By Haylin Belay
The BriefPut that suspiciously green beer away! St. Patrick’s Day may be a holiday associated with colored alcohol and shamrock-shaped souvenirs, but it’s also about luck. Here at RelSci we believe that when it comes to building your relationship capital, you need to make your own luck. So in the spirit of the holiday, here are seven ways to build a little luck into your networking game.
1. Put in face-to-face time.
The Internet is a powerful tool for making connections, but can also be an obstruction to relationship building. According to a recent study
in the Atlantic Marketing Journal
, living your professional life online could contribute to a skewed view of in-person networking as awkward or pointless. That’s just not true. Whether you’re getting started, making a big career change or simply looking to expand your network, make sure to get out and do it in “the real world
2. Embrace “yes.”
While it’s true that saying no can help overworked professionals avoid burnout, you’ll never have the network you want if you don’t say yes as well. Pick a light work-week, and try saying yes for seven straight days
—especially to members of your network who are looking for small favors. Build up enough good will and you might find a lot more success the next time you’re looking for someone to say “yes” to you.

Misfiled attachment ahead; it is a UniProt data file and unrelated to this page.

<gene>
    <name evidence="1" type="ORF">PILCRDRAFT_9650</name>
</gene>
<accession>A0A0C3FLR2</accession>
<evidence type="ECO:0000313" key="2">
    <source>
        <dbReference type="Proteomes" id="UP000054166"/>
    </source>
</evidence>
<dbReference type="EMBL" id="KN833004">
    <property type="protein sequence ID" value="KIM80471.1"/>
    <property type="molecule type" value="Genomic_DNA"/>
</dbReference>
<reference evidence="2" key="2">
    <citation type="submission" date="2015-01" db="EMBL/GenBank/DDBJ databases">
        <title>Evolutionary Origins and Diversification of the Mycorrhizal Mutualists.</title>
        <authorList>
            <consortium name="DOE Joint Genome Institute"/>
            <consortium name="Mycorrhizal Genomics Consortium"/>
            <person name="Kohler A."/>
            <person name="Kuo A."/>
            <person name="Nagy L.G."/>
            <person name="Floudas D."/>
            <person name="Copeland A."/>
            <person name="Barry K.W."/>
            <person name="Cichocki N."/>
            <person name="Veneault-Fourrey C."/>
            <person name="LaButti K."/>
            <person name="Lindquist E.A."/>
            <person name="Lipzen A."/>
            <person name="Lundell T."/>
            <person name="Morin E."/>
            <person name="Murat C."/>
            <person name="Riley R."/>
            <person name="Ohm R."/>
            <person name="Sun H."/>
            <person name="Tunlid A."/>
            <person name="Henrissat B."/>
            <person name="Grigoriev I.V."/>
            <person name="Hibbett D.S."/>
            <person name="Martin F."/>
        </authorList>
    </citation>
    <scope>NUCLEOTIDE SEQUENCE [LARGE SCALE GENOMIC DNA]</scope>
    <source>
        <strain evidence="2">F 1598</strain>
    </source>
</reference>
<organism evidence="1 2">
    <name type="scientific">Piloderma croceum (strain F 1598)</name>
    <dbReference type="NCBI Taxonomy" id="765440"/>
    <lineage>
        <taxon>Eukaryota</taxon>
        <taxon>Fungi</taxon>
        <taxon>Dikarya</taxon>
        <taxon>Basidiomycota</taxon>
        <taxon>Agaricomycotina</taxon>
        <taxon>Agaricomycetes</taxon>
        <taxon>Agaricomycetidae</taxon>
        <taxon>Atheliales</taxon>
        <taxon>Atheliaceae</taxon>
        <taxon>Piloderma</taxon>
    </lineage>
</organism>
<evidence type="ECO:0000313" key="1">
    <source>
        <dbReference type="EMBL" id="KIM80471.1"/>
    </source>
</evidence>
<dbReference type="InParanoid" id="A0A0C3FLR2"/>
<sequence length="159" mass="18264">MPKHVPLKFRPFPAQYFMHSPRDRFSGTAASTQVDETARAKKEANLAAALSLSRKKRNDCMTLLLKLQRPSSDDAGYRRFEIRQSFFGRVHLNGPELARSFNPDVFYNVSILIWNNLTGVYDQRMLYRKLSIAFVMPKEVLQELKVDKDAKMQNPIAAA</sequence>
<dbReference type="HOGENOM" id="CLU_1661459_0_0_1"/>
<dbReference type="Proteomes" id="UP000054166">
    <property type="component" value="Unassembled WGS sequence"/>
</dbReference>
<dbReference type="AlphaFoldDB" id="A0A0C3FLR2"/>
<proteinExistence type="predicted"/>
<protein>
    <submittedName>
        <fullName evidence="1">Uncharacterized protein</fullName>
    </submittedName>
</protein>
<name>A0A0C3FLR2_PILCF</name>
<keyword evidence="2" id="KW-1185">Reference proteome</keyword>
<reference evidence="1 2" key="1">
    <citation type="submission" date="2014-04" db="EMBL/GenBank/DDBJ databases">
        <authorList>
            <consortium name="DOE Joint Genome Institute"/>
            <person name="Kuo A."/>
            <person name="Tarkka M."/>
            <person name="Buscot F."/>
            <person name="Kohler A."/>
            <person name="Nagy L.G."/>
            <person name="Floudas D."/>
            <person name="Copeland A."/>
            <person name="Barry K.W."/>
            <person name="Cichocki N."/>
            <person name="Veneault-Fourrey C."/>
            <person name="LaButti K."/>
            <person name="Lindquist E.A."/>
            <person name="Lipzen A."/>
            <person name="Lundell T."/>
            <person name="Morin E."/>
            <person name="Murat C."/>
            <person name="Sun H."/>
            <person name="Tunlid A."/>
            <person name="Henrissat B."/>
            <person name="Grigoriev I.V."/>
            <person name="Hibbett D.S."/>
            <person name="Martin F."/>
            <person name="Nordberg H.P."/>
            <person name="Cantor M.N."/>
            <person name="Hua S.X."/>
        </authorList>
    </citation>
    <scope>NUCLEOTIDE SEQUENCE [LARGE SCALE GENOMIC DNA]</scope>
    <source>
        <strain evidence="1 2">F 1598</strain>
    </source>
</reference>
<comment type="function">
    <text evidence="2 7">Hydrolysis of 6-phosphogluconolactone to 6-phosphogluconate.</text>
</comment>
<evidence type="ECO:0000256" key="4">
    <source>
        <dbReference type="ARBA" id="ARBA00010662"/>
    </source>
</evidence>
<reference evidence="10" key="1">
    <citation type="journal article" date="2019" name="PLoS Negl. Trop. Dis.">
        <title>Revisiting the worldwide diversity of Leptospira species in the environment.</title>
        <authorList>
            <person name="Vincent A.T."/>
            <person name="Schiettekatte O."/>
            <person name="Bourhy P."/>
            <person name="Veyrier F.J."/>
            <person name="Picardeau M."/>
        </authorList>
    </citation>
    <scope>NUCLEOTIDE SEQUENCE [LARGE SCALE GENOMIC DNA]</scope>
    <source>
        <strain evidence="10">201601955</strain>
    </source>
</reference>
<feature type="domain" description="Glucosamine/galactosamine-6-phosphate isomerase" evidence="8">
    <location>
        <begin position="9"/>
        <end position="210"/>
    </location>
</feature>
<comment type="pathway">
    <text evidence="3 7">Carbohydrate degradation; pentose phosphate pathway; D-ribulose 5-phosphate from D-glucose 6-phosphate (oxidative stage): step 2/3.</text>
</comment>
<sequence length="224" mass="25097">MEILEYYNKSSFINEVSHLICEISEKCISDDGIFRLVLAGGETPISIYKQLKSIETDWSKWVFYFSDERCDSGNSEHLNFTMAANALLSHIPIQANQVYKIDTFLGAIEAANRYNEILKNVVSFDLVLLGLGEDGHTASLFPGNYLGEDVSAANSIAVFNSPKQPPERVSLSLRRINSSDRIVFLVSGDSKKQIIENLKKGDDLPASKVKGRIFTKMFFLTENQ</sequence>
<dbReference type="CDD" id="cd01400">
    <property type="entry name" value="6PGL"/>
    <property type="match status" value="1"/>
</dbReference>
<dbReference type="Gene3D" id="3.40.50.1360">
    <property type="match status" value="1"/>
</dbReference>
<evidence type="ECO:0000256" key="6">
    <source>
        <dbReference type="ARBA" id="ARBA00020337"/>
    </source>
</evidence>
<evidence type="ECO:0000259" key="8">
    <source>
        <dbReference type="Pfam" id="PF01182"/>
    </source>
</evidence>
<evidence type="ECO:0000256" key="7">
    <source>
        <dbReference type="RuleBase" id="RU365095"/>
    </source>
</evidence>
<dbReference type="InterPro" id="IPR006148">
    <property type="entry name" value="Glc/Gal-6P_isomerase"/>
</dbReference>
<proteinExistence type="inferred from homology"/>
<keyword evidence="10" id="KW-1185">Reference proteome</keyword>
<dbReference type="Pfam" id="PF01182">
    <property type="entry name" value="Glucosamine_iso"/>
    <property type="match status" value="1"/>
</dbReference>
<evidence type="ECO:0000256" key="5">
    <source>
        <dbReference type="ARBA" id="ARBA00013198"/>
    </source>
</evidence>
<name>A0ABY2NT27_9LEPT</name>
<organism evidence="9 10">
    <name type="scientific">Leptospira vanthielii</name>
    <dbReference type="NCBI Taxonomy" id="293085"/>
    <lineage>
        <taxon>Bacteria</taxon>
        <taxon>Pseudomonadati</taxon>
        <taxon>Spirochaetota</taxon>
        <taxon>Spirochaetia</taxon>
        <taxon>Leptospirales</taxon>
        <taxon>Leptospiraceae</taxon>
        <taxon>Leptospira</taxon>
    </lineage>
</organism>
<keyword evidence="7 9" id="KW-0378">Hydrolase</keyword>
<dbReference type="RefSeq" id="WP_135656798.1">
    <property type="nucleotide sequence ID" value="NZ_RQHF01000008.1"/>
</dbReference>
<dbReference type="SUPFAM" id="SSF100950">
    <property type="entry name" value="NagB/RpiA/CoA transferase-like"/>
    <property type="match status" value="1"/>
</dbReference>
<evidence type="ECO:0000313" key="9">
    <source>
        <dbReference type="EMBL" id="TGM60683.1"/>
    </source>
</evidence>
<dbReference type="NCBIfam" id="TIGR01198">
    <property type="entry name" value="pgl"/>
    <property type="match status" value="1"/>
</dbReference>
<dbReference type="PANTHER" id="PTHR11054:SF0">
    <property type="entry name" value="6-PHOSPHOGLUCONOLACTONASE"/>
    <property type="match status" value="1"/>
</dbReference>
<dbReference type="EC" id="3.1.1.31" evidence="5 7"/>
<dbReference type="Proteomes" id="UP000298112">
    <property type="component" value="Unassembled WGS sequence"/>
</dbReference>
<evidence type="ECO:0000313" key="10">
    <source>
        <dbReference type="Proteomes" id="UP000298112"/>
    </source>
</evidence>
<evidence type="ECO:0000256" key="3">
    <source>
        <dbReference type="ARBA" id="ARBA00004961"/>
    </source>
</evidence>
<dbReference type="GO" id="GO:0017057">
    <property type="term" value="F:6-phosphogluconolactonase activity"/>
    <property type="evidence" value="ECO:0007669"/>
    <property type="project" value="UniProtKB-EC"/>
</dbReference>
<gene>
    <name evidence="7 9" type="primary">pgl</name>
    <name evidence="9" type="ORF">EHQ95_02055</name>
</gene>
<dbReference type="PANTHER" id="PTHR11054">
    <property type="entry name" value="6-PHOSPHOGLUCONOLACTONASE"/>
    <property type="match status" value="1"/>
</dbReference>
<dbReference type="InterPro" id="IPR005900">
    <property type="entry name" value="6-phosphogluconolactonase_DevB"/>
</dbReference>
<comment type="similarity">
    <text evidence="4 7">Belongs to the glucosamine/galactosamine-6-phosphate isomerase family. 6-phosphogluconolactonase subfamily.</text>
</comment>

3. Re-connect regularly.
“Out with the old, in with the new” is a good motto for your refrigerator, but not for your network. After all, you worked hard to make those contacts; why let them fade away? This week, take some time to reach out to someone you haven’t heard from in a while, or send out an update to a contact
who helped you in the past. Reaching out when you don’t have a favor to ask shows those contacts that you care, and keeps them from forgetting your name.
4. Seek out an expert.
5. Reach out to a junior
Does schmoozing make you feel a little dirty? A study from Administrative Science Quarterly
found that people who find networking “dirty” do it less often
, and their job performance suffers as a result. There is a solution, though. The study suggests that those “dirty” feelings go away when professionals network
with people lower on the totem pole. So go ahead, do a good deed and reach out to someone a little further down the ladder. Give an informational interview or just some advice. It will help you ease into networking while still building valuable relationship capital.
6. Ditch the business cards.
As a greater portion of our professional lives happen online, the business card seems more and more like a relic of an age gone by. They haven’t gone the way of the beeper quite yet, but networking experts, like Derek Coburn
, author of Networking is Not Working
, say it’s time to leave the cards behind and focus on building relationships that add actual value
to your network.
7. Mix and mingle.
It’s tempting to seek out connections primarily with people who are like you, but a good network needs diversity. Switch things up this spring by meeting with someone from a different industry, or scheduling an event with a different department or team in your organization. Talking to people with expertise outside of your own
can generate new ideas and unexpected connections, so don’t shy away from the unknown—embrace it.
Haylin Belay is a freelance writer and blogger based in New York City. She is a frequent contributor to the RelSci blog.
RelSci is a technology solutions company that helps create competitive advantage for organizations through a crucial yet vastly underutilized asset: relationship capital with influential decision makers.
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